Superseding indictment breaks up perjury counts against Bonds
SAN FRANCISCO -- Barry Bonds was charged in a new indictment Tuesday with 15 felony counts alleging he lied to a grand jury when he denied knowingly using performance-enhancing drugs use and that he hampered the federal government's doping investigation.
The filing was first reported by ESPN's T.J. Quinn.
The career home run leader originally was charged in November by a federal grand jury with four counts of perjury and one count of obstruction of justice.
The new indictment was issued in response to a February ruling by U.S. District Judge Susan Illston, who agreed with a defense motion that the initial indictment was potentially vague and ambiguous. The primary point was that the government charged several different lies in single counts, presenting potential problems for a jury.
On Tuesday, a grand jury handed up a superseding indictment charging Bonds with 14 counts of making false declarations to a grand jury in 2003 and one count of obstruction of justice. No new lies were alleged in the new indictment and Bonds wouldn't serve additional prison time if convicted.
While federal prosecutors tripled the number of charges against Bonds, he faces the same amount of prison time he did under the original indictment.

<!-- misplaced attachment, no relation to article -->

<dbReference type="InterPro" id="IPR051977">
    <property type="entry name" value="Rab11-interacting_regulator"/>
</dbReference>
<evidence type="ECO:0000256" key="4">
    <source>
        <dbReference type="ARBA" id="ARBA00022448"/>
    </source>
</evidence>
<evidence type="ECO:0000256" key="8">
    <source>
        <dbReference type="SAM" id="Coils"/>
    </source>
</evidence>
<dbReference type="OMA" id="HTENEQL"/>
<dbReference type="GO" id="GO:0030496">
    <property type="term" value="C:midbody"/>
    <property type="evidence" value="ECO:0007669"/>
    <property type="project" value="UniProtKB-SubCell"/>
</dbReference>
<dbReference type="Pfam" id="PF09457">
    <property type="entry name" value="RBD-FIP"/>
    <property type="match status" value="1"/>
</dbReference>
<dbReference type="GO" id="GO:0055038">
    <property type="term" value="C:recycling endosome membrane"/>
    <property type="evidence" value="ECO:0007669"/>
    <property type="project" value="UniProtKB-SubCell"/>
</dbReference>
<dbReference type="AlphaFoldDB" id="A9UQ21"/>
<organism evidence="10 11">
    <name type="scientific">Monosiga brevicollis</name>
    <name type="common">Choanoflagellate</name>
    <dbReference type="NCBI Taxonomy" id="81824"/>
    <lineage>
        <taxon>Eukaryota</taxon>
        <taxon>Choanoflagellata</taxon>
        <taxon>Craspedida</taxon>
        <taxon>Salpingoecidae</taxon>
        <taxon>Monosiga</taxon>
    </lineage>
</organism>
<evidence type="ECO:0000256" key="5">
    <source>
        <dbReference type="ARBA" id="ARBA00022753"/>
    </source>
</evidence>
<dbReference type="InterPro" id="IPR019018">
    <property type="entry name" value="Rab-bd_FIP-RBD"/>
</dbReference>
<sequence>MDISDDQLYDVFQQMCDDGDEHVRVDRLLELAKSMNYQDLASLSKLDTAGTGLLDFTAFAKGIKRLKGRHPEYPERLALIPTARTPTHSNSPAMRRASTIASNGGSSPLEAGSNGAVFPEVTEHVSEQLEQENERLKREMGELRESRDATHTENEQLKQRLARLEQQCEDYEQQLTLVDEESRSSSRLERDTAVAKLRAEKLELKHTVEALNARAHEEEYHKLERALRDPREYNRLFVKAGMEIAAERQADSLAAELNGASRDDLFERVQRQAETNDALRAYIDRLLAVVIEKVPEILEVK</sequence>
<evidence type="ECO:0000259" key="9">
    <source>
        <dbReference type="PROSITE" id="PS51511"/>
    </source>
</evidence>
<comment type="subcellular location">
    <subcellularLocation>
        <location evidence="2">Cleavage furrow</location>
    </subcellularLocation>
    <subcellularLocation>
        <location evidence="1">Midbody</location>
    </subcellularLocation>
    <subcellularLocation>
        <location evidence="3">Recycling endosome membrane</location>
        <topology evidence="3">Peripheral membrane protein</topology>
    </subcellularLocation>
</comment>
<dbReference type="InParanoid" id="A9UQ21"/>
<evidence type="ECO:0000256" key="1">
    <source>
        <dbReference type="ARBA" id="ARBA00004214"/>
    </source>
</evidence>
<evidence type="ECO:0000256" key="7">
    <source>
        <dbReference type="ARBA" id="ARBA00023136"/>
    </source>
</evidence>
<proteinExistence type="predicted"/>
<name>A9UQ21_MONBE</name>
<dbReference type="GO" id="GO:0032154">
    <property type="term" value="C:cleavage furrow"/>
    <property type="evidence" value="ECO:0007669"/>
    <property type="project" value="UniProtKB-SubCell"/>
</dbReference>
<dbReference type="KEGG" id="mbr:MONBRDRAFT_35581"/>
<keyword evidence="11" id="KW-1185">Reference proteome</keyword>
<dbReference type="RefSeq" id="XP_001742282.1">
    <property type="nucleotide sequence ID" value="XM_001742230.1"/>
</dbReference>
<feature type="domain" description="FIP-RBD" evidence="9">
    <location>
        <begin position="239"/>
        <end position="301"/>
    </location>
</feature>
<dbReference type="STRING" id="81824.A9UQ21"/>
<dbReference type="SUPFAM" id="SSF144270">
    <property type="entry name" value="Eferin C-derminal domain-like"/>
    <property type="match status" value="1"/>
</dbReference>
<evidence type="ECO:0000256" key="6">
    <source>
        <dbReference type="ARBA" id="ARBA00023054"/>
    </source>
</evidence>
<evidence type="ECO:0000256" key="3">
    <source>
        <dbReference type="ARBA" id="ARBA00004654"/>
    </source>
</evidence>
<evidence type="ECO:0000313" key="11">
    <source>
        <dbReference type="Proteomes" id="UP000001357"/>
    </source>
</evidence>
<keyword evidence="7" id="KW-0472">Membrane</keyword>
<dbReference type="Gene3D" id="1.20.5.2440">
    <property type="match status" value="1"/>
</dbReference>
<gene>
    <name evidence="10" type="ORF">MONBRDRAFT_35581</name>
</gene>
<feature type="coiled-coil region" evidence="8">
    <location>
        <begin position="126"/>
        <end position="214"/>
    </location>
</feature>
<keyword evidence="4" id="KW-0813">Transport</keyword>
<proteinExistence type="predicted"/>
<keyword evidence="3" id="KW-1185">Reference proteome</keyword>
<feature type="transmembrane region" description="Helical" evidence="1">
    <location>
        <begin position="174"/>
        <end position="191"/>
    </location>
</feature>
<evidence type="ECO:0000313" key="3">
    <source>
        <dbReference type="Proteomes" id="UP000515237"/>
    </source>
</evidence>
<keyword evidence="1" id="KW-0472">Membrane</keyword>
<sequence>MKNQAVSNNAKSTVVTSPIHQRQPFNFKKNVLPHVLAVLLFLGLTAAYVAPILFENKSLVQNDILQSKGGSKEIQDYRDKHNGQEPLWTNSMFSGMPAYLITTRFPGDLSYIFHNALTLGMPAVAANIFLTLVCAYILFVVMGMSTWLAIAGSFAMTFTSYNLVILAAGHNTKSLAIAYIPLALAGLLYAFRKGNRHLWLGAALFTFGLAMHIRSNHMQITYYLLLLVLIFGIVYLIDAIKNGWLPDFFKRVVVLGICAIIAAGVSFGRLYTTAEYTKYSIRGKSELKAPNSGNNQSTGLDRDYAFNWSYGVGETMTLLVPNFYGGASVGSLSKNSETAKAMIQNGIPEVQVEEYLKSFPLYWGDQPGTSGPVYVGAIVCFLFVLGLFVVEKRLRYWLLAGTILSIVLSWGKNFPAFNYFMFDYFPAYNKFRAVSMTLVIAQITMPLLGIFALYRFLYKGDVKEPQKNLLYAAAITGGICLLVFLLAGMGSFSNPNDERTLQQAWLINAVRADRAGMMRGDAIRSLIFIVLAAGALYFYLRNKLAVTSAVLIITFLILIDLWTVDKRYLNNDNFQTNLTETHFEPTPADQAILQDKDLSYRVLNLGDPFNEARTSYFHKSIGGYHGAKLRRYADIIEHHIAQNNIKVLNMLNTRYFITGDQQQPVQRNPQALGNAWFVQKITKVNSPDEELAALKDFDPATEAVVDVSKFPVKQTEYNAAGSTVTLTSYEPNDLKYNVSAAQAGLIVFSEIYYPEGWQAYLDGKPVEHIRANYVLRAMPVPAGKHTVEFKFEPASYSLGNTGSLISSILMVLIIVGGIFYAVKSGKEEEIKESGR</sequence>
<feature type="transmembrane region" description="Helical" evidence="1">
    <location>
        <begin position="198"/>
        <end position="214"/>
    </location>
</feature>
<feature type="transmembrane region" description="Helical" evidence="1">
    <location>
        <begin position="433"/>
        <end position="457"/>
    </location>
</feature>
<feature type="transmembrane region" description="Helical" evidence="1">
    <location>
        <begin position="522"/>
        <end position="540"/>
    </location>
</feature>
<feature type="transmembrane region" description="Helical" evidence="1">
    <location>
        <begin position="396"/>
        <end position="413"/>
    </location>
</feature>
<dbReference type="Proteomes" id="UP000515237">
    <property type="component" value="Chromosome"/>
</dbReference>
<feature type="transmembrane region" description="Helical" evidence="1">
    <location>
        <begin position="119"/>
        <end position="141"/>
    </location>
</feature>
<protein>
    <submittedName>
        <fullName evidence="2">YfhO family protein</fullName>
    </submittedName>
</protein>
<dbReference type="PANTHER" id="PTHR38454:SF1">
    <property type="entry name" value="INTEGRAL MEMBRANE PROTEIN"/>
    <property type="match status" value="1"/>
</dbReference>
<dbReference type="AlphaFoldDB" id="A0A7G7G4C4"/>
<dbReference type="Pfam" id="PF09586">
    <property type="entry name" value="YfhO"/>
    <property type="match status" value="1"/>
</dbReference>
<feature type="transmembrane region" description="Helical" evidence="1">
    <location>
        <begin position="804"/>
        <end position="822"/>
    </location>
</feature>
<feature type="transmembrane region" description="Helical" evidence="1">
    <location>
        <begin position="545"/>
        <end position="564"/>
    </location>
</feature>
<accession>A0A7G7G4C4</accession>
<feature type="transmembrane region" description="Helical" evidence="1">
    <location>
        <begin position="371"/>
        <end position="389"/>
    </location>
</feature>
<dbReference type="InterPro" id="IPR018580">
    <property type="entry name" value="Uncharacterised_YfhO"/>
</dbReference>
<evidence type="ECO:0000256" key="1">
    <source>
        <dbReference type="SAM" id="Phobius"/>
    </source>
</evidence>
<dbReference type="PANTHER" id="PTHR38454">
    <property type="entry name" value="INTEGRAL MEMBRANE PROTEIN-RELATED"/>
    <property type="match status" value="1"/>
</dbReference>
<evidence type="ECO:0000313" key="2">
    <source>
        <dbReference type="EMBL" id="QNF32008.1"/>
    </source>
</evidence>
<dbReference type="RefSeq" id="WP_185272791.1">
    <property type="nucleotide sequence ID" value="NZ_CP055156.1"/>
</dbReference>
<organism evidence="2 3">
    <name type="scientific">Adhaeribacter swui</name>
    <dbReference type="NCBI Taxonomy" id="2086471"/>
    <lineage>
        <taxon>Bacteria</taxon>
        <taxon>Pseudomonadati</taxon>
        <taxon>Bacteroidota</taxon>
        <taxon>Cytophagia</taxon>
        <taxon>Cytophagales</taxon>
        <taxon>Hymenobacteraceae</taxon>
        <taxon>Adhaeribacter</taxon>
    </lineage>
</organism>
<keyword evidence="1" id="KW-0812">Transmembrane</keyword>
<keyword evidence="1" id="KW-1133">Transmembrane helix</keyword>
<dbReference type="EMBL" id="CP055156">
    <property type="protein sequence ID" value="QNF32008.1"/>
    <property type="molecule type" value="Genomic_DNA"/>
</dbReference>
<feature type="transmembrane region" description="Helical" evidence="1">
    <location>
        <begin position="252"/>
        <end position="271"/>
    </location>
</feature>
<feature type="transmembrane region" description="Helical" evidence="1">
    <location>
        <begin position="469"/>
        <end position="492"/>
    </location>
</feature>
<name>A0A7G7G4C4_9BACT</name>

Legal experts said given Bonds' clean criminal record and the nature of the charges, the home run king faces up to 2½ years in prison if convicted of all 14 counts of making false declarations to a grand jury and one count of obstruction of justice. If Bonds is convicted of all counts, he is expected to be sentenced to serve the prison term of each charge concurrently rather than consecutively.
"It's exactly the same," Golden Gate University law professor Peter Keane said. "It's two ways of saying it's lying and there's really no substantial difference between what he was charged with then and what he is charged with now."
The government added counts to Barry Bonds' indictment in his perjury case related to grand jury testimony on performance-
enhancing drugs. Check out the actual text. Bonds indictment (pdf)
The case against Bonds remains built on whether he lied when he told the grand jury that his personal trainer, Greg Anderson, never supplied him with steroids and human growth hormone.
"Barry Bonds is innocent," the player's lead attorney, Allen Ruby, said. Ruby said Bonds would appear in court to plead not guilty to the new charges.
Bonds' next hearing already had been scheduled for June 6 before the new indictment was unsealed, but Ruby said it is unclear whether Bonds' will be expected to enter a plea then.
The Major League Baseball Players Association said last week it was investigating whether to file a collusion grievance against teams for not pursuing Bonds, who became a free agent when the San Francisco Giants decided they didn't want him back after 15 seasons.
The 43-year-old outfielder, a seven-time NL MVP, says he wants to play this year and his agent claims no team has made an offer for the 14-time All-Star. Bonds hit 28 homers last year to raise his total to 762, seven more than Hank Aaron's previous record.
Information from ESPN.com's Mark Fainaru-Wada and The Associated Press was used in this report.